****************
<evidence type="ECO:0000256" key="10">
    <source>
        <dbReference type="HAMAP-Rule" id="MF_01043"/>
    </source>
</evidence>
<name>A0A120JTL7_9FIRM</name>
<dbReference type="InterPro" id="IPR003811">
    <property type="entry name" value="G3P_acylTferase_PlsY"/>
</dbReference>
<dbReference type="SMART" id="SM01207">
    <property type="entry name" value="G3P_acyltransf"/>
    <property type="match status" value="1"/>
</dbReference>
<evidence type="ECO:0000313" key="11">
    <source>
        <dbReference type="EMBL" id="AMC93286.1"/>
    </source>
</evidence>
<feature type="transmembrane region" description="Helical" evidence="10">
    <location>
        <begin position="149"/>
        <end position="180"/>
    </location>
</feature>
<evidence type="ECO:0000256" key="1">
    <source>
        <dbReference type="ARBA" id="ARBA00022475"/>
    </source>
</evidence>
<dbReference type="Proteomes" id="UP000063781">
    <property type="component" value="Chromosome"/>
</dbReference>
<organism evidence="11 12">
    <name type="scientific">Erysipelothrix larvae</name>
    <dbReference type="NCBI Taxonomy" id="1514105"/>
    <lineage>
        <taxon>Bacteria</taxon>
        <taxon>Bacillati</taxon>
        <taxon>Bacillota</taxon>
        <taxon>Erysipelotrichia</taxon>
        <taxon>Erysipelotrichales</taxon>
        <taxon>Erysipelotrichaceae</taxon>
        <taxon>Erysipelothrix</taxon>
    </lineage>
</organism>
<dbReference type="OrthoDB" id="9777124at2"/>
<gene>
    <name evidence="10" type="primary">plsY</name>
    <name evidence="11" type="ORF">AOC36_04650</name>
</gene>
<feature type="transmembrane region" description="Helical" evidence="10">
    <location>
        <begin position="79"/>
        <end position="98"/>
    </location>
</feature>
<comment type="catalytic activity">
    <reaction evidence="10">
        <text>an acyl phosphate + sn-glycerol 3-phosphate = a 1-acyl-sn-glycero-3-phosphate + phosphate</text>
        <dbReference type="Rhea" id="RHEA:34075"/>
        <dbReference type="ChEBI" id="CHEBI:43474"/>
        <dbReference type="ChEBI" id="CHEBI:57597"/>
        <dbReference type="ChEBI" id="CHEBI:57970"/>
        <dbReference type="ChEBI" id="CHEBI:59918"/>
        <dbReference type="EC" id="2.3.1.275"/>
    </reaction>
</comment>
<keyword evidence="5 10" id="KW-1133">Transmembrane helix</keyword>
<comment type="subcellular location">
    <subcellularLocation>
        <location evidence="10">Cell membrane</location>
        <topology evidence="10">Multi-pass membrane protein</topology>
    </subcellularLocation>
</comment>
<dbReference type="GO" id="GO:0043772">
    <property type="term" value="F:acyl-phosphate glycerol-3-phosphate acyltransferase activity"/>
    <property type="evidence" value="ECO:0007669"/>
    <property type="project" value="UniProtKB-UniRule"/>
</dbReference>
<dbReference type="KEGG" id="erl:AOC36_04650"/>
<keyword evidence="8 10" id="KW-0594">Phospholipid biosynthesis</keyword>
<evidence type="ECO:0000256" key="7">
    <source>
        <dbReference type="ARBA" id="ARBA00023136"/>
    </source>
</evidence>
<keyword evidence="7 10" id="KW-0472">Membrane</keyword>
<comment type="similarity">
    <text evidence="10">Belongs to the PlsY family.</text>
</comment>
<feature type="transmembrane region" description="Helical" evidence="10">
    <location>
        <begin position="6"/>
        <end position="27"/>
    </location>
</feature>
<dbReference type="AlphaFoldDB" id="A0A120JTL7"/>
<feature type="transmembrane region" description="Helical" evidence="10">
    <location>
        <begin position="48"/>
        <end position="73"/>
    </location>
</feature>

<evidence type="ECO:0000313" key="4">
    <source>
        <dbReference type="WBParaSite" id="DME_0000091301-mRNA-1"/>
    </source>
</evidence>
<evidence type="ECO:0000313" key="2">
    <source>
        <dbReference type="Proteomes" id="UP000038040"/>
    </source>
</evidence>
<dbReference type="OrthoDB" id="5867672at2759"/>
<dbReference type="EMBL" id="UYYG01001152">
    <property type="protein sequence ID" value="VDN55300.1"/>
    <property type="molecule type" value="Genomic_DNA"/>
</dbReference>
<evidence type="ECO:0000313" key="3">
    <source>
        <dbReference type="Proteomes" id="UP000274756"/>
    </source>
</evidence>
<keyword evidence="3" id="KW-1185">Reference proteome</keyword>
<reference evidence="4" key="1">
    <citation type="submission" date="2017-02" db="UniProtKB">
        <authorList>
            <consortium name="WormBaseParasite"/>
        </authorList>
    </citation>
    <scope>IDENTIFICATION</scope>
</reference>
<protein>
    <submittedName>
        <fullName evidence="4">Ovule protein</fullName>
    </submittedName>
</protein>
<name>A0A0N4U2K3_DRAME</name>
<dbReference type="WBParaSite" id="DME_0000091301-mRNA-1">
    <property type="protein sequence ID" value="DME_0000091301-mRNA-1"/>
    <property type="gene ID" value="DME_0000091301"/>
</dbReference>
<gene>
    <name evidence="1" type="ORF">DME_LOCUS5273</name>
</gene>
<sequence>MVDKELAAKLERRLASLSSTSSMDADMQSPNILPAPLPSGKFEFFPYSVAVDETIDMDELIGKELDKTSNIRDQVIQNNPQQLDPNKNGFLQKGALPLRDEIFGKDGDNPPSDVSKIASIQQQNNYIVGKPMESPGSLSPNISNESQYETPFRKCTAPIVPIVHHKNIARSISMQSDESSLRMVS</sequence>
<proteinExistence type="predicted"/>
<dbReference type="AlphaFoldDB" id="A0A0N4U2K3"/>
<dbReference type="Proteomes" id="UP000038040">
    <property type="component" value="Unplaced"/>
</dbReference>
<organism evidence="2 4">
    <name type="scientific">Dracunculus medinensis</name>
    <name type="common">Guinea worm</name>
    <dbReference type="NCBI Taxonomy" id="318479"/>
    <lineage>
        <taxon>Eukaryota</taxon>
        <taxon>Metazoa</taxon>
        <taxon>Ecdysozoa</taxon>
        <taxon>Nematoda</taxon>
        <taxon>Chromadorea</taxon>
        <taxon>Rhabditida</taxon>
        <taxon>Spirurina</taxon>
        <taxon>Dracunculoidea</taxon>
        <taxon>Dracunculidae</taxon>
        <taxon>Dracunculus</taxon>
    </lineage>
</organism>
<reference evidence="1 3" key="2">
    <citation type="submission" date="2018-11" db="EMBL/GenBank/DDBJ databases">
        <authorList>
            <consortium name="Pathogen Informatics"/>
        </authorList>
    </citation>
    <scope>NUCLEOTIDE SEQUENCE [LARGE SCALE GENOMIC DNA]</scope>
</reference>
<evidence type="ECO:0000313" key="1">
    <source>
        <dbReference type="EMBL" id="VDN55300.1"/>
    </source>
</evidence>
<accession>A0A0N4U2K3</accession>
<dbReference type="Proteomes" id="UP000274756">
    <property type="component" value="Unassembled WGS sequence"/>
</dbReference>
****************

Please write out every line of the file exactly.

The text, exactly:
<evidence type="ECO:0000256" key="10">
    <source>
        <dbReference type="HAMAP-Rule" id="MF_01043"/>
    </source>
</evidence>
<name>A0A120JTL7_9FIRM</name>
<dbReference type="InterPro" id="IPR003811">
    <property type="entry name" value="G3P_acylTferase_PlsY"/>
</dbReference>
<dbReference type="SMART" id="SM01207">
    <property type="entry name" value="G3P_acyltransf"/>
    <property type="match status" value="1"/>
</dbReference>
<evidence type="ECO:0000313" key="11">
    <source>
        <dbReference type="EMBL" id="AMC93286.1"/>
    </source>
</evidence>
<feature type="transmembrane region" description="Helical" evidence="10">
    <location>
        <begin position="149"/>
        <end position="180"/>
    </location>
</feature>
<evidence type="ECO:0000256" key="1">
    <source>
        <dbReference type="ARBA" id="ARBA00022475"/>
    </source>
</evidence>
<dbReference type="Proteomes" id="UP000063781">
    <property type="component" value="Chromosome"/>
</dbReference>
<organism evidence="11 12">
    <name type="scientific">Erysipelothrix larvae</name>
    <dbReference type="NCBI Taxonomy" id="1514105"/>
    <lineage>
        <taxon>Bacteria</taxon>
        <taxon>Bacillati</taxon>
        <taxon>Bacillota</taxon>
        <taxon>Erysipelotrichia</taxon>
        <taxon>Erysipelotrichales</taxon>
        <taxon>Erysipelotrichaceae</taxon>
        <taxon>Erysipelothrix</taxon>
    </lineage>
</organism>
<dbReference type="OrthoDB" id="9777124at2"/>
<gene>
    <name evidence="10" type="primary">plsY</name>
    <name evidence="11" type="ORF">AOC36_04650</name>
</gene>
<feature type="transmembrane region" description="Helical" evidence="10">
    <location>
        <begin position="79"/>
        <end position="98"/>
    </location>
</feature>
<comment type="catalytic activity">
    <reaction evidence="10">
        <text>an acyl phosphate + sn-glycerol 3-phosphate = a 1-acyl-sn-glycero-3-phosphate + phosphate</text>
        <dbReference type="Rhea" id="RHEA:34075"/>
        <dbReference type="ChEBI" id="CHEBI:43474"/>
        <dbReference type="ChEBI" id="CHEBI:57597"/>
        <dbReference type="ChEBI" id="CHEBI:57970"/>
        <dbReference type="ChEBI" id="CHEBI:59918"/>
        <dbReference type="EC" id="2.3.1.275"/>
    </reaction>
</comment>
<keyword evidence="5 10" id="KW-1133">Transmembrane helix</keyword>
<comment type="subcellular location">
    <subcellularLocation>
        <location evidence="10">Cell membrane</location>
        <topology evidence="10">Multi-pass membrane protein</topology>
    </subcellularLocation>
</comment>
<dbReference type="GO" id="GO:0043772">
    <property type="term" value="F:acyl-phosphate glycerol-3-phosphate acyltransferase activity"/>
    <property type="evidence" value="ECO:0007669"/>
    <property type="project" value="UniProtKB-UniRule"/>
</dbReference>
<dbReference type="KEGG" id="erl:AOC36_04650"/>
<keyword evidence="8 10" id="KW-0594">Phospholipid biosynthesis</keyword>
<evidence type="ECO:0000256" key="7">
    <source>
        <dbReference type="ARBA" id="ARBA00023136"/>
    </source>
</evidence>
<keyword evidence="7 10" id="KW-0472">Membrane</keyword>
<comment type="similarity">
    <text evidence="10">Belongs to the PlsY family.</text>
</comment>
<feature type="transmembrane region" description="Helical" evidence="10">
    <location>
        <begin position="6"/>
        <end position="27"/>
    </location>
</feature>
<dbReference type="AlphaFoldDB" id="A0A120JTL7"/>
<feature type="transmembrane region" description="Helical" evidence="10">
    <location>
        <begin position="48"/>
        <end position="73"/>
    </location>
</feature>

<evidence type="ECO:0000313" key="4">
    <source>
        <dbReference type="WBParaSite" id="DME_0000091301-mRNA-1"/>
    </source>
</evidence>
<evidence type="ECO:0000313" key="2">
    <source>
        <dbReference type="Proteomes" id="UP000038040"/>
    </source>
</evidence>
<dbReference type="OrthoDB" id="5867672at2759"/>
<dbReference type="EMBL" id="UYYG01001152">
    <property type="protein sequence ID" value="VDN55300.1"/>
    <property type="molecule type" value="Genomic_DNA"/>
</dbReference>
<evidence type="ECO:0000313" key="3">
    <source>
        <dbReference type="Proteomes" id="UP000274756"/>
    </source>
</evidence>
<keyword evidence="3" id="KW-1185">Reference proteome</keyword>
<reference evidence="4" key="1">
    <citation type="submission" date="2017-02" db="UniProtKB">
        <authorList>
            <consortium name="WormBaseParasite"/>
        </authorList>
    </citation>
    <scope>IDENTIFICATION</scope>
</reference>
<protein>
    <submittedName>
        <fullName evidence="4">Ovule protein</fullName>
    </submittedName>
</protein>
<name>A0A0N4U2K3_DRAME</name>
<dbReference type="WBParaSite" id="DME_0000091301-mRNA-1">
    <property type="protein sequence ID" value="DME_0000091301-mRNA-1"/>
    <property type="gene ID" value="DME_0000091301"/>
</dbReference>
<gene>
    <name evidence="1" type="ORF">DME_LOCUS5273</name>
</gene>
<sequence>MVDKELAAKLERRLASLSSTSSMDADMQSPNILPAPLPSGKFEFFPYSVAVDETIDMDELIGKELDKTSNIRDQVIQNNPQQLDPNKNGFLQKGALPLRDEIFGKDGDNPPSDVSKIASIQQQNNYIVGKPMESPGSLSPNISNESQYETPFRKCTAPIVPIVHHKNIARSISMQSDESSLRMVS</sequence>
<proteinExistence type="predicted"/>
<dbReference type="AlphaFoldDB" id="A0A0N4U2K3"/>
<dbReference type="Proteomes" id="UP000038040">
    <property type="component" value="Unplaced"/>
</dbReference>
<organism evidence="2 4">
    <name type="scientific">Dracunculus medinensis</name>
    <name type="common">Guinea worm</name>
    <dbReference type="NCBI Taxonomy" id="318479"/>
    <lineage>
        <taxon>Eukaryota</taxon>
        <taxon>Metazoa</taxon>
        <taxon>Ecdysozoa</taxon>
        <taxon>Nematoda</taxon>
        <taxon>Chromadorea</taxon>
        <taxon>Rhabditida</taxon>
        <taxon>Spirurina</taxon>
        <taxon>Dracunculoidea</taxon>
        <taxon>Dracunculidae</taxon>
        <taxon>Dracunculus</taxon>
    </lineage>
</organism>
<reference evidence="1 3" key="2">
    <citation type="submission" date="2018-11" db="EMBL/GenBank/DDBJ databases">
        <authorList>
            <consortium name="Pathogen Informatics"/>
        </authorList>
    </citation>
    <scope>NUCLEOTIDE SEQUENCE [LARGE SCALE GENOMIC DNA]</scope>
</reference>
<evidence type="ECO:0000313" key="1">
    <source>
        <dbReference type="EMBL" id="VDN55300.1"/>
    </source>
</evidence>
<accession>A0A0N4U2K3</accession>
<dbReference type="Proteomes" id="UP000274756">
    <property type="component" value="Unassembled WGS sequence"/>
</dbReference>